March 4, 2011 — -- Undocumented nannies, housekeepers or lawn caretakers in the state of Texas can perhaps breathe easier about deportation. While new legislation in the Texas House of Representatives would make it a state crime to hire undocumented workers, it excludes those employed in single-family households -- in other words, them.
The bill, introduced by state GOP Rep. Debbie Riddle, is the first of its kind in the country. It's unique in that while it appeases those who want more stringent immigration laws, it doesn't subject Texas households to the rule that would mainly apply to businesses and large employers.
Critics of the bill say it's hypocritical. Supporters charge it's needed in a state where the Hispanic population continues to climb swiftly.
Though it remains stuck in political limbo, the bill reflects a wider push toward implementing tougher anti-immigration laws at the state level. More than 100 immigration-related bills are pending in the Texas legislature alone, including those that would give state and local police officers the authority to enforce federal immigration laws, make English the official language and prevent undocumented students from getting in-state tuition and scholarships.
States across the country, including Georgia and Oklahoma, where the legislatures debated immigration bills this week, have been mulling controversial Arizona-style immigration laws.Thirty-seven states are considering tougher immigration bills, with multiple bills pending in some states.
"The mere fact that Arizona law has sprung up in over 24 other states within a few months of passage, I believe, is historic," said William Gheen, president and spokesman of Americans for Legal Immigration, a group that supports stricter immigration laws.
"We are going to pass more immigration enforcement legislation in the states in 2011 than any year prior. And what we don't get done in 2011 we will get done in 2012," he vowed.
States enacted a record number of bills and resolutions on immigration issues during the 2010 sessions, and every state that met in regular session in 2010 considered laws related to immigrants, according to a National Conference of State Legislatures report. Forty-six state legislatures and the District of Columbia passed 208 laws and adopted 138 resolutions for a total of 346.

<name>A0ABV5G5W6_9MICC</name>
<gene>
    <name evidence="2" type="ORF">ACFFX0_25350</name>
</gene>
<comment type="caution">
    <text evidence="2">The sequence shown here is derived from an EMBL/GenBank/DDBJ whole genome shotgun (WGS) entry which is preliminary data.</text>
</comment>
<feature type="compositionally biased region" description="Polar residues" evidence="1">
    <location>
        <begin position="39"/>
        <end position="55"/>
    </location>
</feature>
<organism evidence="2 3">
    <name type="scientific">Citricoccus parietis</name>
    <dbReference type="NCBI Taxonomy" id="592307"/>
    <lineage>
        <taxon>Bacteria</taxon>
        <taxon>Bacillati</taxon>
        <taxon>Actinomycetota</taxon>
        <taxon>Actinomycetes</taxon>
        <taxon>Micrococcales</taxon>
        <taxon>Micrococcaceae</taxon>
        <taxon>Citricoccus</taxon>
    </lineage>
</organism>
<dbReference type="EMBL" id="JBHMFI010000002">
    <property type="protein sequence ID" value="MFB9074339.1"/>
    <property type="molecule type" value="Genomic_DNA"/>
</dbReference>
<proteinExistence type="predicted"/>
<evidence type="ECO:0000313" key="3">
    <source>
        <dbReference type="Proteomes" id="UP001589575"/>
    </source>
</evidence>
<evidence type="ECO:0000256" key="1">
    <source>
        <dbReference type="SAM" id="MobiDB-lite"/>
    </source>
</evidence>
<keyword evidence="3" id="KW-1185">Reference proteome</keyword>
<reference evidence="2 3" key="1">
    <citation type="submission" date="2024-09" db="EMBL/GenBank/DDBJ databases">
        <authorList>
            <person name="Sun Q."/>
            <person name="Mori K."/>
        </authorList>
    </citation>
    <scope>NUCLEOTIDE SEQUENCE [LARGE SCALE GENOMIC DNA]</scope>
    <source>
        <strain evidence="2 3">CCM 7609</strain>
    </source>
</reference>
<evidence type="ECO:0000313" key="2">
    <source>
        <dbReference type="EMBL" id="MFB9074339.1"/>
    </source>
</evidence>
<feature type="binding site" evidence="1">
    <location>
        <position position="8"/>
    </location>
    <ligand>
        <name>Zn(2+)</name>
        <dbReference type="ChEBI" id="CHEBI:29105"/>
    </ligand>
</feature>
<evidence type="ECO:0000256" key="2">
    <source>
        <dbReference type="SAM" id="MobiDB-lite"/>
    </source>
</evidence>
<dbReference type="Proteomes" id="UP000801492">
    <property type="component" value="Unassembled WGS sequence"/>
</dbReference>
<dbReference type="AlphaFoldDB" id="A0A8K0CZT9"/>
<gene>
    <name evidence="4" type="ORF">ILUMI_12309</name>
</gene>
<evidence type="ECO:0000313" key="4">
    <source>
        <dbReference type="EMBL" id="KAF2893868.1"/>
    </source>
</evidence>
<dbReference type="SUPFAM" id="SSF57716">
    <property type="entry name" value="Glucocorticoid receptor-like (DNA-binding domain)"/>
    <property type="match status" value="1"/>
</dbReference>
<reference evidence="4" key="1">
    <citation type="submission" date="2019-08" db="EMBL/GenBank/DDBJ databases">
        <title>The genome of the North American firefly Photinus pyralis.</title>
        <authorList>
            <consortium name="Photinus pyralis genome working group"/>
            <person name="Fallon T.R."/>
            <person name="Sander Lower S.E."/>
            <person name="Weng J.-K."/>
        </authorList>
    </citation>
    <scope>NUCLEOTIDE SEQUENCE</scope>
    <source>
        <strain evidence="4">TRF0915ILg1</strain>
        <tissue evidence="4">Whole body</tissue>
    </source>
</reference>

The momentum, in part, is being driven by the ascent of Republicans in state legislatures and the U.S. House of Representatives. Many GOP leaders, especially in Southern and Midwestern states, made immigration a flagship issue of their campaigns.
Critics of tougher laws say these newly minted legislators are unfairly targeting immigrants when they should instead be focused on the economy, the No. 1 priority for most Americans.
"I think that you have extremists who have taken over statehouses and governors' officers across the country," said Ali Noorani, executive director of National Immigration Forum. "Rather than fixing the economy and reducing budget deficits, they have chosen to scapegoat immigrants. It's the classic bait and switch, and this time, the immigrant community is the bait."
Immigration Heats Up at State Level
Republicans say they are taking on this issue because of inaction on the federal government's part.
"States are responding to their citizens, and it's resulting in unnecessary expenditure; it's resulting in some social conflict," said Texas state Rep. Aaron Pena, who represents a district that's 90 percent Hispanic. "It's very frustrating that we have to be wasting our energy on this when it's not our job."
Efforts to enact a comprehensive immigration reform package failed in the previous Congress, and with the economy and jobs at the forefront, this Congress is unlikely to take up the issue.
A Pew Research Center priorities survey in January found that dealing with illegal immigration is a middle-tier public concern. About half, 46 percent of Americans, said it was a top policy priority, placing it far behind the economy, jobs and a number of other issues.
In a joint press conference with Mexico's President Felipe Calderon, President Obama said Thursday that he remained "deeply committed to fixing our broken immigration system," and that he was "eager" to work with Republicans and Democrats "to get this reform done." But the president did not provide a timeline.
The federal government is embroiled in a bitter legal battle with the state of Arizona over its contentious law. But nonpartisan polls show that a majority of Americans support it. Roughly six in 10 Americans, or 61 percent, approve of the law, according to the latest national survey conducted by Pew Research Center for the People and the Press in early February.
Of those polled, 42 percent said the priority should be to tighten border security and more strictly enforce immigration laws, but at the same time also create a way for undocumented residents to become citizens if they meet certain conditions.
While economy may be at the top of Americans' minds, that's not stopping states from moving ahead with vigorous immigration laws.
The Utah House passed a bill that would require law enforcement to detain anyone for a misdemeanor or felony if he or she cannot prove citizenship or legal status.
In Alabama, legislators are set to vote on a bill that would make undocumented residents guilty of trespassing, a crime punishable by up to a year in prison.
South Carolina is considering an Arizona-style measure that would give law enforcement the authority to check people's immigration status.
Nebraska, Kansas and North Carolina are looking into similar bills.